Wrap-up 24. Feb 2010: High temperatures and El Nino

Posted by Administrator (admin) on 24th February, 2010
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by Nicolai Skjoldby


Temperatures were very high in January 2010:

UAH temperatures for January: +0,72, nearing record high at 1998 el Nino warming, see also Spencer here. 37-month average on the rising from around +0,2, but still below the 2002-2007 level of almost +0,3.

As Spencer notes, warming is greatest in the tropics, where El Nino conditions persist, see below.

However, the polar regions does not show significant warming: The Antarctic still does not show any signs of warming with no peak in January-February, and 37-month anomaly around 0,0. In the Arctic there is a peak similar to peaks in 2006, 2003, 1997, 1995, 1986, 1985, 1981 and 1980. 37-month trend is at the level of 2002-2009 period.

Other temperature indices show similar patterns, see RSS, HadCRU3, NDCD and GISS temperarures.


SOI index dropped fast in beginning of February to very low -24, indicating warming. 

and El Nino continues to be high, with last weekly value 1,21, also indicating warming.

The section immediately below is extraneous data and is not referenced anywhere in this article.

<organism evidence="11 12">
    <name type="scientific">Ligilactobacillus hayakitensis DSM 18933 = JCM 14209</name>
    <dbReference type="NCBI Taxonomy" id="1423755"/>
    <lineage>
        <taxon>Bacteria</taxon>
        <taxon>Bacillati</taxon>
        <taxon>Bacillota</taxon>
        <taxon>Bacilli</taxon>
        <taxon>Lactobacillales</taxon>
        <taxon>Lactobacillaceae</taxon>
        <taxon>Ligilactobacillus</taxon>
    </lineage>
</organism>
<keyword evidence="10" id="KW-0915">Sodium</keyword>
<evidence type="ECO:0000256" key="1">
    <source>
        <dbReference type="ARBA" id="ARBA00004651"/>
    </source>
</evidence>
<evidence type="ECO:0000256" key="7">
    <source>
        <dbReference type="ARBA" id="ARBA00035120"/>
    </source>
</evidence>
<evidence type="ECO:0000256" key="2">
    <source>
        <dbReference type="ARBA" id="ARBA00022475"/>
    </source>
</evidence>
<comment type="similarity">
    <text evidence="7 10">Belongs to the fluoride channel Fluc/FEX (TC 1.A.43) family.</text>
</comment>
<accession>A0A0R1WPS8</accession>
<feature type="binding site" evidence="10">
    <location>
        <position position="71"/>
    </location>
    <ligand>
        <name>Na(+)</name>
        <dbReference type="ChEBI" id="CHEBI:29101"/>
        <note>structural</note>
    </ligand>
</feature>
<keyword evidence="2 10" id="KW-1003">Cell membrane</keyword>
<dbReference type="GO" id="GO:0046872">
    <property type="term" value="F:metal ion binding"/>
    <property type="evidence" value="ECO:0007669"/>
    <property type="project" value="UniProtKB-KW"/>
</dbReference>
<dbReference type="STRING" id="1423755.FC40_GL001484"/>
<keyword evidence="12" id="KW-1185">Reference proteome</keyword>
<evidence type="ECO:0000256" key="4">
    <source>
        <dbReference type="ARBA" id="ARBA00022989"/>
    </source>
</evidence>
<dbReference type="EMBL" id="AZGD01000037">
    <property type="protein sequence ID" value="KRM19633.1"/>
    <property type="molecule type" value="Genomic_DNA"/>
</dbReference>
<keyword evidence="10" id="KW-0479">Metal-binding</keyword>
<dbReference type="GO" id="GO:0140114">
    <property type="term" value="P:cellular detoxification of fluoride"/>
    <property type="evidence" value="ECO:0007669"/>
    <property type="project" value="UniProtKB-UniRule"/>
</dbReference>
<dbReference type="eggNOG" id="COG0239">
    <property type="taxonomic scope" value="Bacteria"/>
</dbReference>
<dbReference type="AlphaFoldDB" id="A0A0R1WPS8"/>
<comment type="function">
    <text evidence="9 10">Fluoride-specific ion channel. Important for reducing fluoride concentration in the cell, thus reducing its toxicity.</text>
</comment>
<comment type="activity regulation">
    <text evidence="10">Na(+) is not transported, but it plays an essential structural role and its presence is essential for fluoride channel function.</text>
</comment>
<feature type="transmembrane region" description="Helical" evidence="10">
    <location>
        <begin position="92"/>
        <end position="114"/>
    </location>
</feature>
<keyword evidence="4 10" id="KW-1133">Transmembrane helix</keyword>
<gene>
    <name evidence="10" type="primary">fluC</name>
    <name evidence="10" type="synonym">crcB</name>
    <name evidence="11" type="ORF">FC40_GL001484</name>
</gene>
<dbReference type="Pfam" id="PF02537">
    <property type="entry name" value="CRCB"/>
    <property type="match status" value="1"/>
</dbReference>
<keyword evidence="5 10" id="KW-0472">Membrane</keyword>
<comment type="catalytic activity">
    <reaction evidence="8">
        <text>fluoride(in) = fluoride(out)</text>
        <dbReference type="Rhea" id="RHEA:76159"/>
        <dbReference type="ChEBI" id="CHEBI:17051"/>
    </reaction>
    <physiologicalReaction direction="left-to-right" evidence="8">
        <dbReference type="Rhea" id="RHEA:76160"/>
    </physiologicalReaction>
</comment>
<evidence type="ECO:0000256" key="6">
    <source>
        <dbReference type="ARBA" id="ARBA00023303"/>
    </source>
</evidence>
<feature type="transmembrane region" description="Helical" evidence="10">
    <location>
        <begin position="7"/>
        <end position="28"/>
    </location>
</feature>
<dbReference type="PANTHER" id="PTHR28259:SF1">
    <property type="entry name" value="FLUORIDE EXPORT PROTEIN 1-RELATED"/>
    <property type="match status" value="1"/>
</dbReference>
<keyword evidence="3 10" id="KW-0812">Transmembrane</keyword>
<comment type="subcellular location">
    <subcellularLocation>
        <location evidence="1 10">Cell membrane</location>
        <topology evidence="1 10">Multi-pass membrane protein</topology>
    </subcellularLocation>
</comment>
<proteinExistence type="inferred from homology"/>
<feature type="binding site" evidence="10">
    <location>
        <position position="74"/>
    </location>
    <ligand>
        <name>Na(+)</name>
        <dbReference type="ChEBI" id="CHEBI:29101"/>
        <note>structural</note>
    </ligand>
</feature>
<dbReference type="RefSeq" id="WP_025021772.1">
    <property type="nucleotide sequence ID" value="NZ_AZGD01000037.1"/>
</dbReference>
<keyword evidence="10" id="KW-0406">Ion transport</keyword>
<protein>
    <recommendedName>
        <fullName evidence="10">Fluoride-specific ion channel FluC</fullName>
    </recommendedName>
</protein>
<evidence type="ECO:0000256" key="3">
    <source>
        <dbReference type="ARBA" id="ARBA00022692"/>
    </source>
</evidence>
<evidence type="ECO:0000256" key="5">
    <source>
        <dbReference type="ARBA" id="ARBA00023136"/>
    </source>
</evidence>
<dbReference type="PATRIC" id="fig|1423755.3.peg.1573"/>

The AO winter index has been record low this winter:

Negative AO and NAO indices are associated with cold and snowy in the US and Europe:



Most models forecast continued warm El Nino conditions, moving to neutral conditions for the period February-June 2010. The 3-month period from June-August is predicted to be neutral.


All temperature measures show very high values in end January beginning february. At the same time we have a persistant El Nino event and SOI-index that has been negative since October 2009 and took a sharp decline to very low level in February 2010. Under such conditions, warming would be expected.

At the same time, some local areas in the Northern Hemisphere has experienced extreme cold during this winter.

Spencer interprets the unusual globally warm conditions, compared with unusual cold in some NH areas this way:

the atmospheric general circulation this winter has become unusually land-locked, allowing cold air masses to intensify over the major Northern Hemispheric land masses more than usual. Note this ALSO means that not as much cold air is flowing over and cooling the ocean surface compared to normal.

So where are we heading? It will be interesting to follow global temperatures and ENSO indices during the next half year. We predict that as the El Nino event gradually recedes, and at some point will be replaced by La Nina conditions, global temperatures will also continue the decline they started around 1998-2002.

Last changed: 24th February, 2010 at 17:39:05



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